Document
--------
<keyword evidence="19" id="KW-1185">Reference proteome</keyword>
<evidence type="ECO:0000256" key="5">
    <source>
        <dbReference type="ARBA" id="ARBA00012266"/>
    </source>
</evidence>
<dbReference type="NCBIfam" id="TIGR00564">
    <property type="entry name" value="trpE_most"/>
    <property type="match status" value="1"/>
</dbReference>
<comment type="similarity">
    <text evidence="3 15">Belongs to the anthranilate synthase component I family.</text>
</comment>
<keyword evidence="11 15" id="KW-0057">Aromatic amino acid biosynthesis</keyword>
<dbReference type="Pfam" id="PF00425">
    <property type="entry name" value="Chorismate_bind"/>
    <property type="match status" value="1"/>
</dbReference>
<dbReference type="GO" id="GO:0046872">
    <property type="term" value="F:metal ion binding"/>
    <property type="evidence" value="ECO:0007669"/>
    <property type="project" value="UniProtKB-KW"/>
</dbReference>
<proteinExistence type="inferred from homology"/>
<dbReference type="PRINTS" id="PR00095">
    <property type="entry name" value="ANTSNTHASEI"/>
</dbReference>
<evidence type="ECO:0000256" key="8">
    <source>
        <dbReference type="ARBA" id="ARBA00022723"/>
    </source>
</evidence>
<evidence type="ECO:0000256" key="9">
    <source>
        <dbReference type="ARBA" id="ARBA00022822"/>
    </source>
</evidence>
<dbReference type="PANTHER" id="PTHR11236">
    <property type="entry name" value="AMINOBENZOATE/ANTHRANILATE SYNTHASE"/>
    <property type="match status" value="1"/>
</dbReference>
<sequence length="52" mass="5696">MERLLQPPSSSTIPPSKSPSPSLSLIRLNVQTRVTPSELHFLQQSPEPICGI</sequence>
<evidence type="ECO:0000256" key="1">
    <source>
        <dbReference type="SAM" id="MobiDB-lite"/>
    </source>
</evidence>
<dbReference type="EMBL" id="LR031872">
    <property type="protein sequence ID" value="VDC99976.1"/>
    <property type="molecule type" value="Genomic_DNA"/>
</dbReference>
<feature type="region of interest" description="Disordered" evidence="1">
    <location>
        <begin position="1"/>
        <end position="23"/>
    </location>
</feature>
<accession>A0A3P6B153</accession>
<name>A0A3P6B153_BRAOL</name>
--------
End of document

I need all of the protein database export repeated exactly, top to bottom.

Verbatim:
<keyword evidence="19" id="KW-1185">Reference proteome</keyword>
<evidence type="ECO:0000256" key="5">
    <source>
        <dbReference type="ARBA" id="ARBA00012266"/>
    </source>
</evidence>
<dbReference type="NCBIfam" id="TIGR00564">
    <property type="entry name" value="trpE_most"/>
    <property type="match status" value="1"/>
</dbReference>
<comment type="similarity">
    <text evidence="3 15">Belongs to the anthranilate synthase component I family.</text>
</comment>
<keyword evidence="11 15" id="KW-0057">Aromatic amino acid biosynthesis</keyword>
<dbReference type="Pfam" id="PF00425">
    <property type="entry name" value="Chorismate_bind"/>
    <property type="match status" value="1"/>
</dbReference>
<dbReference type="GO" id="GO:0046872">
    <property type="term" value="F:metal ion binding"/>
    <property type="evidence" value="ECO:0007669"/>
    <property type="project" value="UniProtKB-KW"/>
</dbReference>
<proteinExistence type="inferred from homology"/>
<dbReference type="PRINTS" id="PR00095">
    <property type="entry name" value="ANTSNTHASEI"/>
</dbReference>
<evidence type="ECO:0000256" key="8">
    <source>
        <dbReference type="ARBA" id="ARBA00022723"/>
    </source>
</evidence>
<evidence type="ECO:0000256" key="9">
    <source>
        <dbReference type="ARBA" id="ARBA00022822"/>
    </source>
</evidence>
<dbReference type="PANTHER" id="PTHR11236">
    <property type="entry name" value="AMINOBENZOATE/ANTHRANILATE SYNTHASE"/>
    <property type="match status" value="1"/>
</dbReference>
<sequence length="52" mass="5696">MERLLQPPSSSTIPPSKSPSPSLSLIRLNVQTRVTPSELHFLQQSPEPICGI</sequence>
<evidence type="ECO:0000256" key="1">
    <source>
        <dbReference type="SAM" id="MobiDB-lite"/>
    </source>
</evidence>
<dbReference type="EMBL" id="LR031872">
    <property type="protein sequence ID" value="VDC99976.1"/>
    <property type="molecule type" value="Genomic_DNA"/>
</dbReference>
<feature type="region of interest" description="Disordered" evidence="1">
    <location>
        <begin position="1"/>
        <end position="23"/>
    </location>
</feature>
<accession>A0A3P6B153</accession>
<name>A0A3P6B153_BRAOL</name>